The point that all the lights incident on the first portion 31 of the electrode pattern of the liquid crystal element 3 are subjected to polarization control by the polarizer 6 is similar to the first embodiment. However, among the light beams incident on the no-electrode portion 33 of the liquid crystal element 3, many of the obliquely incident light beams are subjected to polarization control of the polarizer 6 or the analyzer 7, and the utilization ratio of light beams passing through the no-electrode portion becomes deteriorated.

In the above embodiments, lights emitted from a light source are converted to linearly polarized lights by a polarizer. When other components of lights than the selected polarized lights are not used, the utilization ratio of light is low. It is possible to align substantially all lights emitted from a light source to polarized lights aligned along one direction.

FIG. 5A is a block diagram illustrating lighting device according to fourth embodiment. Comparing to the structure of the first to third embodiments illustrated in FIG. 1A, difference exists in insertion of a preliminary polarizer 11 between the light source 1 and the polarizer 6. The preliminary polarizer 11 preliminarily polarizes lights emitted from the light source 1 substantially along the same direction as the polarization formed by the polarizer 6. Other aspects are almost the same as the first to third embodiments.

FIG. 5B is a cross section illustrating first example of the preliminary polarizer 11. Lights emitted from the light source are received by a polarization beam splitter 13 such as wire grid polarizer or dielectric multilayer polarizer. For example, a wire grid polarizer has a structure in which conductive wires are disposed in parallel, to transmit polarized lights having electric vectors orthogonal to the wires, and reflect polarized lights having electric vectors parallel with the wires. The polarization beam splitter generates two kinds of polarizations, i.e. reflected polarized lights and transmitted polarized lights. The polarization axis of polarization transmitted through the polarization beam splitter 13 is rotated by a (λ/2) phase shifter plate 14, to have the same polarization direction with the reflected polarization, and reflected by a reflector 16 to propagate along the same propagation direction as the reflected polarization. Two kinds of polarizations are arranged to have almost the same propagation directions. Lights emitted from the light source are substantially fully converted to polarizations of the same polarization direction and the same propagation direction. The position of the (λ/2) phase shifter plate 14 may be changed from an upstream position of the reflector 16 as illustrated in solid line to an downstream position of the reflector 16 as illustrated in broken line.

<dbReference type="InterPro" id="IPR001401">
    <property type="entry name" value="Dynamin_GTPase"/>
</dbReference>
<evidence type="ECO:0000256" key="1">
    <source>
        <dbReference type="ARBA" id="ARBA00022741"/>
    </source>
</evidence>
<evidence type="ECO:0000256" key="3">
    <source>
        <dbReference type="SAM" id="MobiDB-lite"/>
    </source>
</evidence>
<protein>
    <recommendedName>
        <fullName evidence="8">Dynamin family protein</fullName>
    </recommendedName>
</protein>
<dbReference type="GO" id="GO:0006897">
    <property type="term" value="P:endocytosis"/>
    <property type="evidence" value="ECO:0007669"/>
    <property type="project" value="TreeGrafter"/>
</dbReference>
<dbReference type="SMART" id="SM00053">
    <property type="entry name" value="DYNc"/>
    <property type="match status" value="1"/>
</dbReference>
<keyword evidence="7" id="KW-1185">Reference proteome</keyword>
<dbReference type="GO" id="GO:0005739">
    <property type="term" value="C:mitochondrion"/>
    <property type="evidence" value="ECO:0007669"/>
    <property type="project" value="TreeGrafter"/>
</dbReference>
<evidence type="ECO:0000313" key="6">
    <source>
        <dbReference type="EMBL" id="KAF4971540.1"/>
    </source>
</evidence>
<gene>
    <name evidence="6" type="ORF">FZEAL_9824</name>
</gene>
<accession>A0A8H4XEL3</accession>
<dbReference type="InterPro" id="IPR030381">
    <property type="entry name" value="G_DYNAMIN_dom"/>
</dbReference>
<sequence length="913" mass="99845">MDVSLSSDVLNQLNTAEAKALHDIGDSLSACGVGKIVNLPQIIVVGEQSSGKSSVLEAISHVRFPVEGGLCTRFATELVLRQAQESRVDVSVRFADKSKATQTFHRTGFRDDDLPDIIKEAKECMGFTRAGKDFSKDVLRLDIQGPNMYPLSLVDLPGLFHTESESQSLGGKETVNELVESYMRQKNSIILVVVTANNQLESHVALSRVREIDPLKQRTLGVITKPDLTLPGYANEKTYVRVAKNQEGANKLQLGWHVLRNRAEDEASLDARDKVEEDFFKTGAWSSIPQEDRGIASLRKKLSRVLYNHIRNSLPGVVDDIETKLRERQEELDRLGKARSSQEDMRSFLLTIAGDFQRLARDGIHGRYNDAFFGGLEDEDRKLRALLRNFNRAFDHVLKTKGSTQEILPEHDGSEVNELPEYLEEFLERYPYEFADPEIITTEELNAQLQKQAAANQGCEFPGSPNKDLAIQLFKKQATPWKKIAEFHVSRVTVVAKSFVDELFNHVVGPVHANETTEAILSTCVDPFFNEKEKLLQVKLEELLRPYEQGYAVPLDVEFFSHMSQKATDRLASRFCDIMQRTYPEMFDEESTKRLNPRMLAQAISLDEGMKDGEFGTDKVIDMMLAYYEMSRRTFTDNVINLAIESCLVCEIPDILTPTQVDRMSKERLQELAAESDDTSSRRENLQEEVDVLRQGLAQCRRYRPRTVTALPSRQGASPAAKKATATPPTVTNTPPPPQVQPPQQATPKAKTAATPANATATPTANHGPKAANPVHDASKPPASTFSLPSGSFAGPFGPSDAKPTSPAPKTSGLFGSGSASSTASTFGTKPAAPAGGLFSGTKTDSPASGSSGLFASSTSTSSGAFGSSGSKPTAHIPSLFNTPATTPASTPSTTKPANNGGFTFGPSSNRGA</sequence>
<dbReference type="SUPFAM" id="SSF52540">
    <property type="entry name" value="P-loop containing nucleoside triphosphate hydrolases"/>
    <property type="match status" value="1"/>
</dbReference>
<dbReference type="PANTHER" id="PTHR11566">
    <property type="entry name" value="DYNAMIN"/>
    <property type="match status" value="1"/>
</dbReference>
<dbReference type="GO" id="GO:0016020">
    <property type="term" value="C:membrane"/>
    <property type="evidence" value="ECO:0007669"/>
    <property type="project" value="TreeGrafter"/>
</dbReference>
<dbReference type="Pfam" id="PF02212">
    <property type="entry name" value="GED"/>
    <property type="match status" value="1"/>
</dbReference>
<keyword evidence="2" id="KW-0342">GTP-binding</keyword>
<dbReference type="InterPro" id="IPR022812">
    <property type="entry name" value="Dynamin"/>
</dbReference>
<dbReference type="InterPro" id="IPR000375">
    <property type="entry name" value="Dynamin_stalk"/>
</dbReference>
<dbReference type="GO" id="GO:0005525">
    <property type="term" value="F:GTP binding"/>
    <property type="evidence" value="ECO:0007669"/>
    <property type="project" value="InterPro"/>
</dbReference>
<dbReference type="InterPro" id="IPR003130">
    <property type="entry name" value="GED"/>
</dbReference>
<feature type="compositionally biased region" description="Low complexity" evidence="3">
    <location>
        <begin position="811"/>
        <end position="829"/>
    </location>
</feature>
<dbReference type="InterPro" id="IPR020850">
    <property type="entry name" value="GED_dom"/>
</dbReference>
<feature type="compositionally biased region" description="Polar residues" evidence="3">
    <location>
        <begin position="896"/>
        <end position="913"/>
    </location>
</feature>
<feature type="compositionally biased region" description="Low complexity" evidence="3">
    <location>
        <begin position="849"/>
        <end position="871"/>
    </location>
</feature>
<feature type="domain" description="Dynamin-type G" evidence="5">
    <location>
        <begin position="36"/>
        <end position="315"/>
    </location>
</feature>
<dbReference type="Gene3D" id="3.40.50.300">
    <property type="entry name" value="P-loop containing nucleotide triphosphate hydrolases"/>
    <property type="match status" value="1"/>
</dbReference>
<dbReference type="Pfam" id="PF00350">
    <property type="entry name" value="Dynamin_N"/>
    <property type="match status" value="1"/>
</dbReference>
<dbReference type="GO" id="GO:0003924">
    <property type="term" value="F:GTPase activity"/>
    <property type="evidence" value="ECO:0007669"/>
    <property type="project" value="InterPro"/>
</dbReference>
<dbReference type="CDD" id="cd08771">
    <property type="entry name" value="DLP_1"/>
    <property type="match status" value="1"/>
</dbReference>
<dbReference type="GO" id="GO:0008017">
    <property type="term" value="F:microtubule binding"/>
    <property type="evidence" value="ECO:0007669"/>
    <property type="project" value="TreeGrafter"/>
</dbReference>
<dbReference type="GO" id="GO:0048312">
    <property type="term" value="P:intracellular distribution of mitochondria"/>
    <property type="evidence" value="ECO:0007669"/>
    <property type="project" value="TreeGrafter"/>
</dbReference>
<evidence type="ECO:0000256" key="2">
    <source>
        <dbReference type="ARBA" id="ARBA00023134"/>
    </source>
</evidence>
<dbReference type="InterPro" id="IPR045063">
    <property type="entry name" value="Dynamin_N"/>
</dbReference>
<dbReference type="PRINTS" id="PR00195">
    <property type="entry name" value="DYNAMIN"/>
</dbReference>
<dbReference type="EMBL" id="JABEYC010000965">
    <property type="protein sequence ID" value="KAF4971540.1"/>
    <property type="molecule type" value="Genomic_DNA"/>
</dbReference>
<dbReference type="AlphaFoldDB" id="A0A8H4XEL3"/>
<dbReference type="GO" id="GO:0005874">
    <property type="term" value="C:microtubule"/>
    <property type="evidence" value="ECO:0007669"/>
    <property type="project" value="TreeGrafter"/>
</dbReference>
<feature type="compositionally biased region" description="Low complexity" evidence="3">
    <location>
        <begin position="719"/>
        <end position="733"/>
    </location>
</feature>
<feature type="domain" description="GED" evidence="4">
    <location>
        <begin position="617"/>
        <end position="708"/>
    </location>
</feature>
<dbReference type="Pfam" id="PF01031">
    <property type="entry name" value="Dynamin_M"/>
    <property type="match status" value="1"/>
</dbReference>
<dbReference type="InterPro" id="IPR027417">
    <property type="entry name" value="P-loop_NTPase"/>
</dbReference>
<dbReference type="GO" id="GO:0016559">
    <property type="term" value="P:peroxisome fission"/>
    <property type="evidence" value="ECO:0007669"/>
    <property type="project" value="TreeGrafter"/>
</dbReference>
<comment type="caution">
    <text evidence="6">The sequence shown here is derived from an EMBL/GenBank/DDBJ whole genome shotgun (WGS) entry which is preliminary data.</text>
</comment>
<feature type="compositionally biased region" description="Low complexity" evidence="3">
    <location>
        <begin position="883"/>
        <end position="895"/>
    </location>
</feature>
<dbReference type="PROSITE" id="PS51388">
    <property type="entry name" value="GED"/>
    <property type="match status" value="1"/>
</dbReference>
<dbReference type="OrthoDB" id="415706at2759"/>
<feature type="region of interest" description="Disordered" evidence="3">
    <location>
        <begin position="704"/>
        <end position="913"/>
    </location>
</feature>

Polarized lights obtained from the preliminary polarizer 11 are further polarized by the polarizer 6 to form polarized lights of high polarization ratio. The preliminarily polarized lights incident on the polarizer 6 is arranged to have aligned direction with the polarization direction of the polarizer 6. Those polarization components not utilized by the polarizer 6 and disused reduce tremendously, to improve the utilization ratio of light. It may be noted that almost all the incident lights become polarized lights. For the purpose of maintaining illumination in the case of failure in the liquid crystal device etc., the structure in which the analyzer 7 is distributed all over the light transmission plane as illustrated in FIG. 3A, is not preferable. As the combination of the polarizer 6, the liquid crystal element 3, and the analyzer 7, structures of other embodiments may be used.

FIG. 5C illustrates a case wherein two (λ/4) phase shifter plates 15a and 15b are used in place of single (λ/2) phase shifter plate 14. When a polarized light beam is processed in various optical instruments etc., the degree of polarization decreases. Two (λ/4) phase shifter plates 15a and 15b having aligned axes jointly serve similar to one (λ/2) phase shifter plate. Further between the two (λ/4) phase shifter plates, the propagating light becomes circularly polarized light. Circularly polarized light is less degraded its polarization quality even when it is reflected by a reflector having a curved reflection surface. In case of using optical system using multiple curved reflection surfaces, the structure of using two (λ/4) phase shifter plates at upstream and downstream of reflector element is very preferable. The preliminary polarizer 11 of FIG. 5C can be used in combination with lighting device of the above embodiments, except the structure in which the analyzer is disposed on all the light transmission surface of the liquid crystal element such as illustrated in FIG. 3A, to form an illumination device of FIG. 5A.